We thought it was funny. Susie fell back to sleep and we drove on home. After that night, every single time we drove by that bridge (which was at least four times a week) she would shout out “Baby Jesus Bridge” as we drove by there.  It became a family way to describe how far from home we were  when we traveled on that road.  The rest of us began to call it the Baby Jesus Bridge, too.   As they grew older, everyone was told about the Baby Jesus Bridge: family, friends young and old, and anyone that happened to be in the car with us as we drove by that point.   In a very short time, even their friends were calling it the  Baby Jesus Bridge.  Everyone we knew referred to it that way.  We still call it that. Susie is now nineteen and we still all call it the Baby Jesus Bridge.

Some traditions, like driving around to view Christmas decorations, are intentional. Some, like the Baby Jesus Bridge, are accidental and somehow more special.  I don’t live in southern California any more but I still have very fond memories of those Christmas excursions and of the Baby Jesus Bridge.

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It wasn’t until I got an email from my son asking me for a recipe for Spanish rice to make for dinner tonight that I realized it is Cinco de Mayo.  I sent him the recipe, all the while thinking back on all the years when I went all out for Cinco de Mayo and other “ethnic” holidays.

When my kids were little, I was a Cub Scout leader and a Girl Scout leader at the same time.  I enjoyed teaching them about different cultures and usually went all out to learn about the cultures myself and then to do a craft and an edible treat with my scouts, both boy and girl.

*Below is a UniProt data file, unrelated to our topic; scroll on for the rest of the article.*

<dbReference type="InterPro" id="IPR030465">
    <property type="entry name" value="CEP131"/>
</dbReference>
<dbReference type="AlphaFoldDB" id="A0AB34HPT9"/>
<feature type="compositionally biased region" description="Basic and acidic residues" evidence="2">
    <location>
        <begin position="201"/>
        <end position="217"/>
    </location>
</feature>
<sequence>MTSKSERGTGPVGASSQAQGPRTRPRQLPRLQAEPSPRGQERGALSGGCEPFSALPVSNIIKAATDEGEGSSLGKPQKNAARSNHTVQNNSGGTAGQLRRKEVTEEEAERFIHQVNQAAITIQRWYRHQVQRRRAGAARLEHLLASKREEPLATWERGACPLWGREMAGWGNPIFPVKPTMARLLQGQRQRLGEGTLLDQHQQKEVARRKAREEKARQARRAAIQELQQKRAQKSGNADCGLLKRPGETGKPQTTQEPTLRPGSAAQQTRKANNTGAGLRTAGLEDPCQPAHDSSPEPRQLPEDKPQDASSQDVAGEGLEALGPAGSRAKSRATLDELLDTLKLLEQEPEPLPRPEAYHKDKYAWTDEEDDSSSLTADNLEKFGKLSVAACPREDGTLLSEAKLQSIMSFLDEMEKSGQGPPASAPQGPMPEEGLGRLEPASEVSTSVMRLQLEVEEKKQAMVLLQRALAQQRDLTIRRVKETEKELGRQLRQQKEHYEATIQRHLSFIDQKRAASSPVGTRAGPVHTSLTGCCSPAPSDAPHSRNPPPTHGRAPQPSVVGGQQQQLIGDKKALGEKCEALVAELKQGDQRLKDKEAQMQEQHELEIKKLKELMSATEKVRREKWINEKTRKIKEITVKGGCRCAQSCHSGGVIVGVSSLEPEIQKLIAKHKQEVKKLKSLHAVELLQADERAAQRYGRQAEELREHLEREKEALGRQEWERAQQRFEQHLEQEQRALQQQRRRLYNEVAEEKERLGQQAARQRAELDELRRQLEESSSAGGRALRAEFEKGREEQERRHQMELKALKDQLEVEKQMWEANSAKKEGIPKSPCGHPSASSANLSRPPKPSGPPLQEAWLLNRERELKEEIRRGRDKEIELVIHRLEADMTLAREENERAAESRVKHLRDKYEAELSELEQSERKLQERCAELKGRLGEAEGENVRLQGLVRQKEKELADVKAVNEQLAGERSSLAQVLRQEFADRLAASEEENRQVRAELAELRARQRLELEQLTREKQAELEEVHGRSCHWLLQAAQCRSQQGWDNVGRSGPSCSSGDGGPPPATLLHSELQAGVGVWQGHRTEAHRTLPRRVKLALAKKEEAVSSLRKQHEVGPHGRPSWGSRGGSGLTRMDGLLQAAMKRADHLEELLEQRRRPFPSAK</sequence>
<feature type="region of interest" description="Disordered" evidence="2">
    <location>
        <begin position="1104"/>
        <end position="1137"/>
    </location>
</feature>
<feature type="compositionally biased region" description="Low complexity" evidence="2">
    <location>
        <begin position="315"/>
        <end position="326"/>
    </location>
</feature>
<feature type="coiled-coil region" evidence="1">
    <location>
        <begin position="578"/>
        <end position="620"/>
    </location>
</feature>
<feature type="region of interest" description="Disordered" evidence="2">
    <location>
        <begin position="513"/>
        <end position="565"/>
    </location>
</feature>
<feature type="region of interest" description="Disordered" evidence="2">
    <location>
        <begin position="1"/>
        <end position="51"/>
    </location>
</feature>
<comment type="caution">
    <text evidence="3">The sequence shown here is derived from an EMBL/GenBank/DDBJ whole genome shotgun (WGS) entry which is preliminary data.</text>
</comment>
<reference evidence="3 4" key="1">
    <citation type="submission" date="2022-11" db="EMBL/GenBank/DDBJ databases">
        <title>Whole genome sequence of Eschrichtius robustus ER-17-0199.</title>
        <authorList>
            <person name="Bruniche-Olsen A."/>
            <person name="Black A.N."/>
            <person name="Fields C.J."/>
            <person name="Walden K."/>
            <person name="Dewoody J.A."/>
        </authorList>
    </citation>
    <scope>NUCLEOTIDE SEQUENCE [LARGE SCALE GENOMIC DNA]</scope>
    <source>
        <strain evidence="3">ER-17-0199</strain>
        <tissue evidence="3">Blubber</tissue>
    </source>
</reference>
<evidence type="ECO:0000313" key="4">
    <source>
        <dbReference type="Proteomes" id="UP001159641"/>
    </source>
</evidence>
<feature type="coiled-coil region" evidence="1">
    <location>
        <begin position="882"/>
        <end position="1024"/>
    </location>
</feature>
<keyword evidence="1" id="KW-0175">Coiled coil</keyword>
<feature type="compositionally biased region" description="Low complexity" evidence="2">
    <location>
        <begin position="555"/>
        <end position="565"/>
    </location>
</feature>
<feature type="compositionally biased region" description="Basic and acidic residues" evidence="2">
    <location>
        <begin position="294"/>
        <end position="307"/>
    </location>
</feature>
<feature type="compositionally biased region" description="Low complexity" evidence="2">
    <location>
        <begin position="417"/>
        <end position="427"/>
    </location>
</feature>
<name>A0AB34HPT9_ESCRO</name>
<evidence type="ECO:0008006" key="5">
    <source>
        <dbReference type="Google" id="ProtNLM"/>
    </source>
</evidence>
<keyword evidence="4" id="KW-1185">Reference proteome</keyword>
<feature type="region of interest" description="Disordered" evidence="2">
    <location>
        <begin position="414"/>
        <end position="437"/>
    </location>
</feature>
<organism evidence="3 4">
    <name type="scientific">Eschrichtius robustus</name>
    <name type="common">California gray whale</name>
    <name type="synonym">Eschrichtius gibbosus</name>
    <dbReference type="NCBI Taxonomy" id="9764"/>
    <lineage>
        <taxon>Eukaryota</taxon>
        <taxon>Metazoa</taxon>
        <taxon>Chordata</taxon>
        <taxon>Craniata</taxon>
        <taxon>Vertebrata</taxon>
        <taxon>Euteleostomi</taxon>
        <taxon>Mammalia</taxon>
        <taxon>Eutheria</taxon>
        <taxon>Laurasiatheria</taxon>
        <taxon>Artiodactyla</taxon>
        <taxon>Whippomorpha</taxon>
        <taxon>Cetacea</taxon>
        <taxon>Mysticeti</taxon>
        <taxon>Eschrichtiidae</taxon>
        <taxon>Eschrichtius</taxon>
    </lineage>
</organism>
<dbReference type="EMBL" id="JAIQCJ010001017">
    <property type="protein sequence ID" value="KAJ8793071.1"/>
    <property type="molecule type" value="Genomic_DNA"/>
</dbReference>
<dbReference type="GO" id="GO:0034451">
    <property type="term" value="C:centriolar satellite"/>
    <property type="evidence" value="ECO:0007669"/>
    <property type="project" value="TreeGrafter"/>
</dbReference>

One year, we got all of them together, 22 Brownies and 14 Cub Scouts, and made crafts and ate Mexican food at my house.  I did have a couple of other adults to help with the kids and my own kids loved being the hosts and the “know it alls” for the day.  On that day we made cascarones (hollowed out eggs filled with confetti that are then cracked on someone’s shoulder or head),  papel picado (colorful tissue paper banners that are used to decorate rooms, yards, etc.), and crepe paper flowers.

We also played loteria (a picture bingo game) between making our crafts.  I fed them all tacos and burritos and for dessert, we made our own sopaipillas (these are kind of like tortillas but they are made with sugar and cinnamon in the dough then deep fried and sprinkled with powdered sugar).

We played Mexican music and I taught them  the lyrics to De Colores. They played in the yard until they grew tired.  Neighbors came by and enjoyed watching the kids and quizzing them about what they were doing.  Some of them stayed long enough to taste some treats and make some crafts.  And of course, there were lots of pictures taken!

As much work as it all was, it was fun and very rewarding!

Happy Cinco de mayo!

susietinacinco

My girls (in another lifetime) in their Cinco de Mayo outfits!

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Watching certain holiday or Christmas movies has become a tradition in my family. Christmas is not Christmas if I don’t get to watch It’s A Wonderful Life. There have been a few years when I don’t get to watch it and it doesn’t feel like Christmas has come and gone. There are other favorites but that’s my all time favorite Christmas movie. When I was a child, we used to watch Bing Crosby and Danny Kaye in White Christmas. That became a favorite too, however if I don’t get to see that one, it’s not horrible. But if I don’t get to see It’s A Wonderful Life, it just isn’t Christmas. (more…)